I have to admit: last week’s installment on Power Records made me a little more nostalgic thatn usual. Perhaps it’s a conflux of good memories associated with sitting by the record player, reading stories that featured some of my favorite characters. Maybe it has to do with the fact that my oldest son started Kindergarten this week, just as I would have been doing round about 1978 At any rate, that, along with a couple of favorably timed Facebook status updates from friends, put me in mind of some of the great oddball toys of the late ‘70s.
Boy Sherman? Fire up the WayBack Machine. And since we did the decade overview last week, let’s get specific about the end of the decade and shake down 1979.
1979: Disco and disco-inspired tunes still ruled the chart for much of the year, with The Bee Gees (“Too Much Heaven”, “Tragedy”, “Love You Inside Out”), Chic (“Le Freak”), Rod Stewart (“Do Ya’ Think I’m Sexy?”), Gloria Gaynor (“I Will Survive”), Ami Stewart (“Knock on Wood”), Blondie (“Heart of Glass”), Donna Summer (“Hot Stuff”, “Bad Girls”, “No More Tears” with Barbra), Chic (“Good Times”) and Michael Jackson (“Don’t Stop Till You Get Enough”) all notching number ones within the sphere of the dominant sound. By year’s end, The Knack (“My Sharona” for six weeks), The Eagles (“Heartache Tonight”), M (“Pop Muzik”), and Styx (“Babe”) had gotten in on the act. Last number one song of 1979? “Escape (The Pina Colada Song)” by Rupert Holmes. Awesome. Films of note included “Alien”, “Apocalypse Now”, “Manhattan”, “The Muppet Movie”, “The Jerk”, “Monty Python’s Life of Brian” and “The Warriors”. Stephen King also dropped “The Dead Zone”, scaring the bejeezus out of people that had barely finished the previous year’s “The Stand”.
With the scene set, imagine that you’re a little kid on Saturday morning. Somewhere between “Super Friends” and “Scooby-Doo”, you see the commercial for . . . STAR BIRD.
Star Bird: Let’s face it: outside of Star Wars, Milton Bradley rocked the house. They created some truly memorable brand-less toys at this time, and few were as loved as this rather simple concept. Star Bird was a spaceship with a look that could easily fit alongside the popular Star Wars and Battlestar Galactica designs of the period. (Have a look: http://www.youtube.com/watch?v=ORtzJ3gZ5ho&feature=search). While the laser lights and sounds were pretty standard, what set it apart was the ascent and descent sounds that the ship made as you raised and lowered it.
Other cool features where the detachable cockpit, the tiny gray ships that could be pulled on the back end, and the trac-ball style turret. When the commercials for this began to run, kids talked about it in earnest. I was thrilled that one found its way to my house that Christmas, and it got a rather generous amount of play time for quite some time.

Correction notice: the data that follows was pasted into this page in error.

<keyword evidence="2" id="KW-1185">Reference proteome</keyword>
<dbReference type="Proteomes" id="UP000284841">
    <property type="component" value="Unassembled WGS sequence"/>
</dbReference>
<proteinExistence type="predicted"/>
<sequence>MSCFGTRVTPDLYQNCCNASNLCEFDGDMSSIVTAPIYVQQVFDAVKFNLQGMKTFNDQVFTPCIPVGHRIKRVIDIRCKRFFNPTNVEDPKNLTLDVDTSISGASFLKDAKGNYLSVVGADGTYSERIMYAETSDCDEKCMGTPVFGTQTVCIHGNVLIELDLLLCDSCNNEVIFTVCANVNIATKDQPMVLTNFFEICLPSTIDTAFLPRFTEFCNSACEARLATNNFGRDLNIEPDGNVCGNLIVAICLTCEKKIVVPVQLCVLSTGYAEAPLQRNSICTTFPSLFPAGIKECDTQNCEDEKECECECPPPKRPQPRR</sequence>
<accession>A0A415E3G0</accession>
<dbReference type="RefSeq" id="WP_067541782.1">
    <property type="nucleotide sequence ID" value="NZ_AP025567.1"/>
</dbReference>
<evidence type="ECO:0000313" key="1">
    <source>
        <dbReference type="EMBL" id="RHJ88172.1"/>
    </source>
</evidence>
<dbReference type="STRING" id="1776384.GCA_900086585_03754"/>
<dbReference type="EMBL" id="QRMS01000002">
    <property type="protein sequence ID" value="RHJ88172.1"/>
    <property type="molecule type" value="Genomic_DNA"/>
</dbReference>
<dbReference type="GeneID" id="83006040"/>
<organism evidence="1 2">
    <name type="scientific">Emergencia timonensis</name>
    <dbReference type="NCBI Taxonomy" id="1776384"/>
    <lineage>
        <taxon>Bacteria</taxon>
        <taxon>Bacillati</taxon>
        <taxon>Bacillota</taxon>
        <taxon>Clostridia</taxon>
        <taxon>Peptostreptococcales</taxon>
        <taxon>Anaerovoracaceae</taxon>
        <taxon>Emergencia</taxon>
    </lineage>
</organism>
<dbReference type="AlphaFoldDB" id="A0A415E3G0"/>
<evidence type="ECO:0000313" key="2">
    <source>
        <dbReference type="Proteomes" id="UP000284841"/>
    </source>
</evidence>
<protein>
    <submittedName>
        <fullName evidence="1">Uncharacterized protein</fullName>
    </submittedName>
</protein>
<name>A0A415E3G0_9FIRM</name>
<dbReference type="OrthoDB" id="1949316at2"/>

Big Trak: Another MB gem, this tank like vehicle (with separate transporter) could be PROGRAMMED to do things via the keyboard on the back. (See it here: http://www.youtube.com/watch?v=u6V-tuOf3dE&feature=search). It’s tame by today’s standards when Uverse subscribers can watch what their DVR recorded on their iPhone, but it seemed revolutionary at the time. (You have to remember, cable still consisted of about 12 channels and some TV remotes only had four buttons: channel up, channel down, volume up/on, and volume down/channel-lock/off. My freshman students believe that this time occurred roughly a week after man found the secret of fire).
Shogun Warriors: Mattel had already imported the super-sized warriors, but nothing touched the BIG versions that appeared alongside, yes, Godzilla. They were still kicking in ’79 (see here: http://www.youtube.com/watch?v=LbZYIjVcYIQ&feature=search). Raise your hand if that “launching claw” ever gripped a Stormtrooper and fired him across the room.
Though the characters in the line were cobbled together under one umbrella from various anime and films, the story anchor in the U.S. was the Marvel Comics series that started in . . . wait for it . . . 1979! While the book only lasted 20 issues (the toy line died in 1980), it still has a warm place in the heart of many fans. Frankly, this makes me want to get into talking about “Force Five” and more, but we’ll save that for another day.
And recall this sampling of some other great hits: Merlin. Quiz Whiz. Stop Thief. Hit and Missile. Mattel Electronics Basketball (of the four red arrows and blue basketball buttons; may have been ’78). Remco Energized Spider-Man! (also from ’78, but too awesome not to mention. Witness: http://www.youtube.com/watch?v=581ZSCvNxY0&p=076E55906718CBDD&playnext=1&index=27).
Today, it seems that young children are being primed more and more frequently for adult gadgets. Five-year-olds a Nintendo DSis and cell phones in their back packs, and it’s not unusual for second-graders to be loading up the iPod. Honestly, there’s something a little charming and innocent to think that a big exciting toy was basically a tractor that carried stuff. As annoying as they can be in certain contexts, I’m actually relieved to see that kids can still get into things like Silly/Wacky/BrandNameCharacter Bands/Bandz.
At any rate, it’s fun to recall some of those things that we aren’t reminded of as fans on a daily basis. They were some of the more interesting toys of the late ‘70s, and they’re your Friday Flashback.What were your favorite slightly-obscure toy?